Tuesday, 21 April 2009

Paper or Plastic

Paper or Plastic?
By Christie NashApril 16, 2009File under: Environmental Concerns, Health, Products
If you haven’t already converted to the reusable canvas bag, you may still be pondering the old question: Is it better to use paper or plastic?
Unfortunately, the answer is never clear-cut (no pun intended), as the excess use of both of these resources can be detrimental to our environment.
While one may be more biodegradable or easily recyclable than the other, the amount of resources and energy it takes to produce the product may negate that argument. For instance, not only are we having to cut down trees to make paper cups, but in fact, more petroleum is used to make paper cups than polystyrene cups. However, polystyrene does not biodegrade and can therefore be potentially harmful in the long run.
There is no question that both paper and plastic are used prolifically, and in many different forms, in the packaging of products. And although most forms of paper and plastic can be recycled, both of these products are still found ubiquitously in landfills.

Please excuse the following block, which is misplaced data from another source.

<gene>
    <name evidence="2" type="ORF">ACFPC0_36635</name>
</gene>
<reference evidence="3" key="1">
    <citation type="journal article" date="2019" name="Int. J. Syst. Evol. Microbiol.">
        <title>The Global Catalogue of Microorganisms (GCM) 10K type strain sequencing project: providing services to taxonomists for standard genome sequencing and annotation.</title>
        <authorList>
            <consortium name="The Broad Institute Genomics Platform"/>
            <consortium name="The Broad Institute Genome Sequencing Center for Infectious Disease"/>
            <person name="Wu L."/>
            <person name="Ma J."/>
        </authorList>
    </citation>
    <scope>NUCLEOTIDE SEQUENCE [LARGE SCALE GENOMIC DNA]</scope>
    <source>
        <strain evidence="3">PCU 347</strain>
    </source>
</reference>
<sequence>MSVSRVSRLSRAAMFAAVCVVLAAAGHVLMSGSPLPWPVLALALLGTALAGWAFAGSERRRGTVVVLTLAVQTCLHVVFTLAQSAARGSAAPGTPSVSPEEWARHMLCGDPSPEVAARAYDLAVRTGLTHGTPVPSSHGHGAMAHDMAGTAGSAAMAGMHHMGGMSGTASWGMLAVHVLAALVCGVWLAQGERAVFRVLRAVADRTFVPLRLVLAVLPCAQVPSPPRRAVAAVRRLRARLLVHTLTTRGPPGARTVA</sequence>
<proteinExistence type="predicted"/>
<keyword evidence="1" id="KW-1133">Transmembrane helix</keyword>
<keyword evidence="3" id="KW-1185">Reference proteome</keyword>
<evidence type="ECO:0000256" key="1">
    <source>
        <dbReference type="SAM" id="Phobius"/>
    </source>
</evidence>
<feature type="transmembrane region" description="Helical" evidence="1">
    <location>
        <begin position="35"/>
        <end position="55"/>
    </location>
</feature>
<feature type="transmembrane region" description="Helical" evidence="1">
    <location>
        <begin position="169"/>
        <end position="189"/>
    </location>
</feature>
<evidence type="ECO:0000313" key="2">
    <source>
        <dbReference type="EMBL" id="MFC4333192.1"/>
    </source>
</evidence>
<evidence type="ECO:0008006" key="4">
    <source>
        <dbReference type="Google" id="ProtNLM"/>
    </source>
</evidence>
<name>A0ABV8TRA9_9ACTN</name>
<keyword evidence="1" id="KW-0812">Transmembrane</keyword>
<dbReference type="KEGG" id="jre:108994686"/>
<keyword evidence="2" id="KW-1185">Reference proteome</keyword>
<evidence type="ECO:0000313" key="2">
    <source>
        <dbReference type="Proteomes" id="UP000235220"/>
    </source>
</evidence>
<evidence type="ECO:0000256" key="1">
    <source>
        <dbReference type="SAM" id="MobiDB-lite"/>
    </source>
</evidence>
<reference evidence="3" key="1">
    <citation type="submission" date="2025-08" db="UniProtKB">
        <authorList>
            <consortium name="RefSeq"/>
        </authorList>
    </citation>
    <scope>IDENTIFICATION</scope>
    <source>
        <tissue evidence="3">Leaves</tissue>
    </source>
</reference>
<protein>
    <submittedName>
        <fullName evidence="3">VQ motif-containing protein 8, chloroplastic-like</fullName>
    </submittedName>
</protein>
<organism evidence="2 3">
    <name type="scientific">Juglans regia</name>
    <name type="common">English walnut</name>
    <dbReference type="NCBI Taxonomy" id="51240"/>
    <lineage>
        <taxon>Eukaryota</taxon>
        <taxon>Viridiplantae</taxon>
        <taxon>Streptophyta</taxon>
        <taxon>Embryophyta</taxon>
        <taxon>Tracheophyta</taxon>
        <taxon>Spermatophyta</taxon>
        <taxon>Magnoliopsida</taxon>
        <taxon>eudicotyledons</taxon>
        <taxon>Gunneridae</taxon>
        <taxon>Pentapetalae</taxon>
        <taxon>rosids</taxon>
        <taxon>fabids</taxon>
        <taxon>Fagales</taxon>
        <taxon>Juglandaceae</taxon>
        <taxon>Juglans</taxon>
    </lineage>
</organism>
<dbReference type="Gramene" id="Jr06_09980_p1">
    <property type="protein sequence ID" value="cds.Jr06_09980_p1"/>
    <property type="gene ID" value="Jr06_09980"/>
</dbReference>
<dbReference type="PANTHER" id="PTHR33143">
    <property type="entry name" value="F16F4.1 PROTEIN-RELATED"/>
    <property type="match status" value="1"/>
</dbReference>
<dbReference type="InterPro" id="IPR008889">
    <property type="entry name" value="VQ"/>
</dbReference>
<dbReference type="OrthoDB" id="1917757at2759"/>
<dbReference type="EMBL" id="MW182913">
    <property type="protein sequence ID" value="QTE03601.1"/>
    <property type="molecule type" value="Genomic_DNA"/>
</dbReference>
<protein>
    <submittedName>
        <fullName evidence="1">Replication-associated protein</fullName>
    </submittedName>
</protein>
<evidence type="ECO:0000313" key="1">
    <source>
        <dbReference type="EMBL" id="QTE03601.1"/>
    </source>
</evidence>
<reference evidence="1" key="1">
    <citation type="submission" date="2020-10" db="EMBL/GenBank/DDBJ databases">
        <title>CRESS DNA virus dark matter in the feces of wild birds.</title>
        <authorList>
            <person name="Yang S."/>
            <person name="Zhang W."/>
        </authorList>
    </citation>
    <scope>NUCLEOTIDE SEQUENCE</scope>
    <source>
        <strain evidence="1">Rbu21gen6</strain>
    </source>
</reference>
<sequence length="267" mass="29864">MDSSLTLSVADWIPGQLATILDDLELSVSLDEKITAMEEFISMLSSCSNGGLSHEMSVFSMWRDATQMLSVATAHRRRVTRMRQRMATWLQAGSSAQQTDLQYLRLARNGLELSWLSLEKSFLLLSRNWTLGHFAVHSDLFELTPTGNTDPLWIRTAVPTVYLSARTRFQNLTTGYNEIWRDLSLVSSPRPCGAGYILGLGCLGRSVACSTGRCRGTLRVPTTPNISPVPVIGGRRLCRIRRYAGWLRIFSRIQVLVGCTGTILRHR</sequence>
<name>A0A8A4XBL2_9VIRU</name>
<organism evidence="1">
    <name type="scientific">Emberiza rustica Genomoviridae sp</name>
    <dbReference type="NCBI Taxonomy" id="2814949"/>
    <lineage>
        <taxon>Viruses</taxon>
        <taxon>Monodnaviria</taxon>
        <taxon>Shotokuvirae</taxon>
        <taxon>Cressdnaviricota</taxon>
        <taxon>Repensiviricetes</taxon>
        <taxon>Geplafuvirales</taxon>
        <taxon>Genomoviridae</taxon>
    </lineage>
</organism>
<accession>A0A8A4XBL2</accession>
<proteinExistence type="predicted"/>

While it may be easier for some to have an “out of sight out of mind” mentality when it comes to the disposal of the waste we produce, if we looked a little closer at the chemicals used to produce most packaging from its natural state, and the potential harmful consequence they could have on our health, we may reconsider that canvas bag.
If you deem paper the lesser of two evils, be sure to look for paper packaging that can actually be recycled. Many paper products cannot be recycled for various reasons, including the binding glue, which is difficult to breakdown, and prevents the product from being reused. Also, the chemicals that are used in the glue, and the pollutants emitted through the processing of the woods can contaminate soil, water, and the air we breathe.
However, if plastic is the packaging of choice, be sure to avoid, wherever possible, the following two chemicals:
1. Bisphenol A can be found in many items that we use everyday, such as hard-plastic water bottles, baby bottles, and food jars. Bisphenol A is acutely toxic, and the toxins can leach from the plastic into liquids, especially when the containers are heated or scratched.
2. Phthalates are chemicals used to make vinyl and other plastic materials soft and flexible. Phthalates are present in many different commonplace items, such as toys, food storage containers and wrappers, carpets, car interiors, and anything made of PVC. Phthalates are classified by the EPA as a probable human carcinogen, meaning they most likely cause cancer at certain concentrations.
Like Bisphenol A, many foods contain phthalates that leech from their plastic packaging, especially when food and plastic are heated together.